|Title||Genotypic variation for condensed tannin production in trembling aspen (Populus tremuloides, Salicaceae) under elevated CO2 and in high- and low-fertility soil|
|Publication Type||Journal Article|
|Year of Publication||1999|
|Authors||Mansfield JL, Curtis PS, Zak DR, Pregitzer KS|
|Journal||American Journal of Botany|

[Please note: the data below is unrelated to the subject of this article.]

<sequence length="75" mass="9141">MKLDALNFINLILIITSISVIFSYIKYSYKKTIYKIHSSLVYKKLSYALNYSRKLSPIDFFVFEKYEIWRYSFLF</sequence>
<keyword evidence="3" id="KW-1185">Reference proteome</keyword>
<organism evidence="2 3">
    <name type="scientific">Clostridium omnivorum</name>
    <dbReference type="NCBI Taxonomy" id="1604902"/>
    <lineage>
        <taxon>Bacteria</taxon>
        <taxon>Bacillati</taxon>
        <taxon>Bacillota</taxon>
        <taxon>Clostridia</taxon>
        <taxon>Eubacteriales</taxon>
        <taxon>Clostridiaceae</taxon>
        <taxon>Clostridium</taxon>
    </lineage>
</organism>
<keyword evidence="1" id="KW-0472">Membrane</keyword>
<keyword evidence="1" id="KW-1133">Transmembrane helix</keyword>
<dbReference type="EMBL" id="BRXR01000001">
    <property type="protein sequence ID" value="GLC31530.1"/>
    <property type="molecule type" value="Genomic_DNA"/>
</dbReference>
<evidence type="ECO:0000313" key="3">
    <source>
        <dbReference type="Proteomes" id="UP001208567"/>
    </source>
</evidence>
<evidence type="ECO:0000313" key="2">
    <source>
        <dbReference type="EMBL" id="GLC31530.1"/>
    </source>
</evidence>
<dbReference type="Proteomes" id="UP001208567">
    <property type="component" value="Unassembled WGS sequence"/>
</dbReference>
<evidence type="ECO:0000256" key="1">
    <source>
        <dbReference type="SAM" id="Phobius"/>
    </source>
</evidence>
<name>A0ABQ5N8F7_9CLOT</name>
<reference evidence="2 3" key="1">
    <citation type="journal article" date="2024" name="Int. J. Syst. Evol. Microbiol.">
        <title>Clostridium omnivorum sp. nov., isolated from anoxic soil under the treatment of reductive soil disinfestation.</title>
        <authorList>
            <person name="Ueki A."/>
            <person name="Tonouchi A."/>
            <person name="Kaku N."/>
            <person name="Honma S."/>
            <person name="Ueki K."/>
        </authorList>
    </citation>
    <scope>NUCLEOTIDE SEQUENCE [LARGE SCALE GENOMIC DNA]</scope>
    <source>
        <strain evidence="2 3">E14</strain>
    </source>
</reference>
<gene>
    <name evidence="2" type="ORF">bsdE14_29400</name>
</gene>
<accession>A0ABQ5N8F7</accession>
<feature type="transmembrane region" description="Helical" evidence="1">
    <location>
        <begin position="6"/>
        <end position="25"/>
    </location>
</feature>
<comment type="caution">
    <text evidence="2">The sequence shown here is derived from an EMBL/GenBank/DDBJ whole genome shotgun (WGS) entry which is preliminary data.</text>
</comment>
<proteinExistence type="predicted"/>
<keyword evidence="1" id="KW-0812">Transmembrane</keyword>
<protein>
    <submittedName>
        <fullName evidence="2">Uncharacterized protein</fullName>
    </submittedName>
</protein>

The carbon/nutrient balance hypothesis suggests that leaf carbon to nitrogen ratios influence the synthesis of secondary compounds such as condensed tannins. We studied the effects of rising atmospheric carbon dioxide on carbon to nitrogen ratios and tannin production. Six genotypes of Populus tremuloides were grown under elevated and ambient CO2 partial pressure and high- and low-fertility soil in field open-top chambers in northern lower Michigan, USA. During the second year of exposure, leaves were harvested three times (June, August, and September) and analyzed for condensed tannin concentration. The carbon/nutrient balance hypothesis was supported overall, with significantly greater leaf tannin concentration at high CO2 and low soil fertility compared to ambient CO2 and high soil fertility. However, some genotypes increased tannin concentration at elevated compared to ambient CO2, while others showed no CO2 response. Performance of lepidopteran leaf miner (Phyllonorycter tremuloidiella) larvae feeding on these plants varied across genotypes, CO2, and fertility treatments. These results suggest that with rising atmospheric CO2, plant secondary compound production may vary within species. This could have consequences for plant-herbivore and plant-microbe interactions and for the evolutionary reponse of this species to global climate change.